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Of flies, mice and men: a systematic approach to understanding the early life origins of chronic lung disease
  1. Susanne Krauss-Etschmann1,2,
  2. Andrew Bush3,
  3. Saverio Bellusci4,
  4. Guy G Brusselle5,
  5. Sven Erik K Dahlén6,
  6. Stefan Dehmel1,
  7. Oliver Eickelberg1,
  8. Greg Gibson7,
  9. Machteld N Hylkema8,
  10. Petra Knaus9,
  11. Melanie Königshoff1,
  12. Clare M Lloyd10,
  13. Paolo Macciarini11,
  14. Arnaud Mailleux12,
  15. Benjamin J Marsland13,
  16. Dirkje S Postma14,
  17. Graham Roberts15,16,
  18. Christos Samakovlis17,
  19. Janet Stocks18,
  20. Joke Vandesompele19,
  21. Matthias Wjst1,
  22. John Holloway16
  1. 1Comprehensive Pneumology Center, Helmholtz Center Munich, Munich, Germany
  2. 2Children's Hospital of the Ludwig Maximilians University, Munich, Germany
  3. 3Imperial College and Royal Brompton Hospital, London, UK
  4. 4Excellence Cluster in Cardio-Pulmonary Systems, Department of Internal Medicine II, University of Giessen Lung Center, Giessen, Germany
  5. 5Department of Respiratory Medicine, Laboratory for Translational Research in Obstructive Pulmonary Diseases, Gent University Hospital, Belgium
  6. 6Institute of Environmental Medicine, Division of Physiology, The Unit of Experimental Asthma and Allergy Research, Karolinska Institutet, Sweden
  7. 7Center for Integrative Genomics, Georgia Institute of Technology, School of Biology, Atlanta, Georgia, USA
  8. 8Department of Pathology and Medical Biology, University of Groningen, University Medical Center Groningen, Groningen, The Netherlands
  9. 9Institute of Chemistry and Biochemistry, Freie Universitaet, Berlin, Germany
  10. 10Leukocyte Biology, National Heart & Lung Institute, Imperial College London, London, UK
  11. 11Department of General Thoracic and Regenerative Surgery and Intrathoracic Biotransplantation University Hospital Careggi, Florence, Italy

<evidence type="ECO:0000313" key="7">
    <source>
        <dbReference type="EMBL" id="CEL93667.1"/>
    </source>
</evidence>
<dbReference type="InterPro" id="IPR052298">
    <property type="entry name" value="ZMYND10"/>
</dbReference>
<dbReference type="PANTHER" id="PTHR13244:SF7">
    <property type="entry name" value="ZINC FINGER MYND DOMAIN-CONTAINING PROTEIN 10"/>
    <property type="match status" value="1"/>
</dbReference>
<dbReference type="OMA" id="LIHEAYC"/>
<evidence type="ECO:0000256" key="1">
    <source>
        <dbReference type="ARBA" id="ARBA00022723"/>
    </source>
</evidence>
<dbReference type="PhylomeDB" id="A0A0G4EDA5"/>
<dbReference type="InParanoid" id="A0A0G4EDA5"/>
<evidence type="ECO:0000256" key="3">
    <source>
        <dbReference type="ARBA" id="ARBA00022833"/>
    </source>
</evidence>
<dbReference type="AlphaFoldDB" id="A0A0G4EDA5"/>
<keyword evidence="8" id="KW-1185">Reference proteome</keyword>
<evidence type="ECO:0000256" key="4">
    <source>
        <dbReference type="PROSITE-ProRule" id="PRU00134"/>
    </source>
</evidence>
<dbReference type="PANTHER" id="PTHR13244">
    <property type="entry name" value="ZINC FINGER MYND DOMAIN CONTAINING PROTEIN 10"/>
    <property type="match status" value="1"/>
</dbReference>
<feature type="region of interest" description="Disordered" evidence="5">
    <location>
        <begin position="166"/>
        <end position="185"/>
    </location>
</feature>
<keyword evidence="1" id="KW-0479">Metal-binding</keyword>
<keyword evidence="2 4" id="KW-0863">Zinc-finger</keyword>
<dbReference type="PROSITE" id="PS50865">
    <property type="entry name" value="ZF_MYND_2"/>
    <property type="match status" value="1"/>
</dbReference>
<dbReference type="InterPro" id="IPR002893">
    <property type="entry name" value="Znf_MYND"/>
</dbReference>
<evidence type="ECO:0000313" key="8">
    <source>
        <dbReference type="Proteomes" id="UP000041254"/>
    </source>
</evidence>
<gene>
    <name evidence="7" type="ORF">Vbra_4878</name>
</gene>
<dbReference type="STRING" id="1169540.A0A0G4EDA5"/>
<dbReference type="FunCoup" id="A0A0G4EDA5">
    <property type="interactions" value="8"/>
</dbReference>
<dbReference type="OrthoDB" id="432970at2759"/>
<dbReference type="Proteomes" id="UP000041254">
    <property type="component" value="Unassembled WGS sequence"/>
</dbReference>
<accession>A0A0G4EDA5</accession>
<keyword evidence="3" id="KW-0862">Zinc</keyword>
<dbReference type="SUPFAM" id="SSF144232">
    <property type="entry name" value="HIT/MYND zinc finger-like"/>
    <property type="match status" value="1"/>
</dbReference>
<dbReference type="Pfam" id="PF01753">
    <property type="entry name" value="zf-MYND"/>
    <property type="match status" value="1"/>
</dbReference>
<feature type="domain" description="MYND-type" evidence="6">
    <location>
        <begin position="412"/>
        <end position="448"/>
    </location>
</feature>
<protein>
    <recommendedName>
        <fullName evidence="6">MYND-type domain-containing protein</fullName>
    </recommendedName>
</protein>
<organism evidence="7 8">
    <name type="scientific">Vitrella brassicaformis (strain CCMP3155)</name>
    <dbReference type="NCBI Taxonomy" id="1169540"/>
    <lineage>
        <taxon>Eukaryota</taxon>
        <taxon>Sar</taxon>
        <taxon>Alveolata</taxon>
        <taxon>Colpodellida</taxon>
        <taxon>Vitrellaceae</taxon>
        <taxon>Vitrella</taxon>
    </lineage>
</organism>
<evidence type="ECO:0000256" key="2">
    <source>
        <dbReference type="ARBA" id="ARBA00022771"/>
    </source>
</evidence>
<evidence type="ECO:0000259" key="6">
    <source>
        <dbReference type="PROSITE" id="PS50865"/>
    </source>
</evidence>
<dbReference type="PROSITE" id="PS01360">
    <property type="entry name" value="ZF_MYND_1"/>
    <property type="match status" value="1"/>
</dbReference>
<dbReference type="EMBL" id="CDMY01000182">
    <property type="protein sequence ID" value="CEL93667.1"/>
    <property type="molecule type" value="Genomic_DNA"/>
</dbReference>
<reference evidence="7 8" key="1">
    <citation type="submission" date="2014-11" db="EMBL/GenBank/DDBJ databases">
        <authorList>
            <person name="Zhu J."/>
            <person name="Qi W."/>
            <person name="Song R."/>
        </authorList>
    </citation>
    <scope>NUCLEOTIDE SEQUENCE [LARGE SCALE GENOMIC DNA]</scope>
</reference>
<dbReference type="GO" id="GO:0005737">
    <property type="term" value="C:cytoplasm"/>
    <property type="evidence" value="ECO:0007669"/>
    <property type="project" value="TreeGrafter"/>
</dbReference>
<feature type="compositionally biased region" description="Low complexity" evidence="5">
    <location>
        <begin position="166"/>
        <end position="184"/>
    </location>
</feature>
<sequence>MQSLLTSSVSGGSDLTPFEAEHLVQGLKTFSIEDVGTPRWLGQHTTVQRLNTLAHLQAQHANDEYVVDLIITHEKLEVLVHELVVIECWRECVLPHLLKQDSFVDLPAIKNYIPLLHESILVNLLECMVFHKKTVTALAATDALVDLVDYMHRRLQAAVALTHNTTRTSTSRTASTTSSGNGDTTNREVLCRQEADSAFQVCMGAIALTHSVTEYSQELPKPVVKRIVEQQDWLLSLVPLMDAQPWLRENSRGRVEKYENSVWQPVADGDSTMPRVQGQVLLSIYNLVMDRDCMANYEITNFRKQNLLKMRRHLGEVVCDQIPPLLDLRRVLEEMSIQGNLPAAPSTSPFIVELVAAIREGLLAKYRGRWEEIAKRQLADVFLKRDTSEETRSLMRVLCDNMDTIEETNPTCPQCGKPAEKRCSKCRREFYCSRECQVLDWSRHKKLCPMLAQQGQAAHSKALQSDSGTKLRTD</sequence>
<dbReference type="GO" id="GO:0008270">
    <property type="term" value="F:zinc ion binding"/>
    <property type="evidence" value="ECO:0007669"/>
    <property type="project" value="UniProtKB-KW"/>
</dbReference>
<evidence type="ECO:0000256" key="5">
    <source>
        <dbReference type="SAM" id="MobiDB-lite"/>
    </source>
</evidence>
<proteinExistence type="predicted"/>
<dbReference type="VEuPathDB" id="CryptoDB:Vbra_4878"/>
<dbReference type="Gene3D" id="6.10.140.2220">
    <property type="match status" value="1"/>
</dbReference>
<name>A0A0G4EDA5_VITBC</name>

12. 12INSERM, U700, Université Paris Diderot, Sorbonne Paris Cité, Paris, France
  13. 13Faculty of Biology and Medicine, University of Lausanne, Service de Pneumologie, Lausanne, Switzerland
  14. 14Department of Pulmonology, University of Groningen, University Medical Center Groningen, Groningen, The Netherlands
  15. 15NIHR Respiratory Biomedical Research Unit, University Hospital Southampton NHS Foundation Trust, Southampton, UK
  16. 16Human Development & Health and Clinical & Experimental Sciences, Faculty of Medicine, University of Southampton, Southampton, UK
  17. 17Developmental Biology, The Wenner-Gren Institute, Stockholm University, Sweden
  18. 18Portex Unit: Respiratory Physiology and Medicine, UCL Institute of Child Health, London, UK
  19. 19Center for Medical Genetics, Gent University Hospital, Gent, Belgium and Biogazelle, Zwijnaarde, Belgium
  1. Correspondence to Dr Susanne Krauss-Etschmann, Comprehensive Pneumology Center, Helmholtz Center Munich and Children's Hospital of Ludwig-Maximilians University, Max-Lebsche Platz 31, Munich 81377, Germany; susanne.krauss-etschmann{at}helmholtz-muenchen.de

Abstract

Despite intensive research efforts, the aetiology of the majority of chronic lung diseases (CLD) in both, children and adults, remains elusive. Current therapeutic options are limited, providing only symptomatic relief, rather than treating the underlying condition, or preventing its development in the first place. Thus, there is a strong and unmet clinical need for the development of both, novel effective therapies and preventative strategies for CLD. Many studies suggest that modifications of prenatal and/or early postnatal lung development will have important implications for future lung function and risk of CLD throughout life. This view represents a fundamental change of current pathophysiological concepts and treatment paradigms, and holds the potential to develop novel preventative and/or therapeutic strategies. However, for the successful development of such approaches, key questions, such as a clear understanding of underlying mechanisms of impaired lung development, the identification and validation of relevant preclinical models to facilitate translational research, and the development of concepts for correction of aberrant development, all need to be solved. Accordingly, a European Science Foundation Exploratory Workshop was held where clinical, translational and basic research scientists from different disciplines met to discuss potential mechanisms of developmental origins of CLD, and to identify major knowledge gaps in order to delineate a roadmap for future integrative research.

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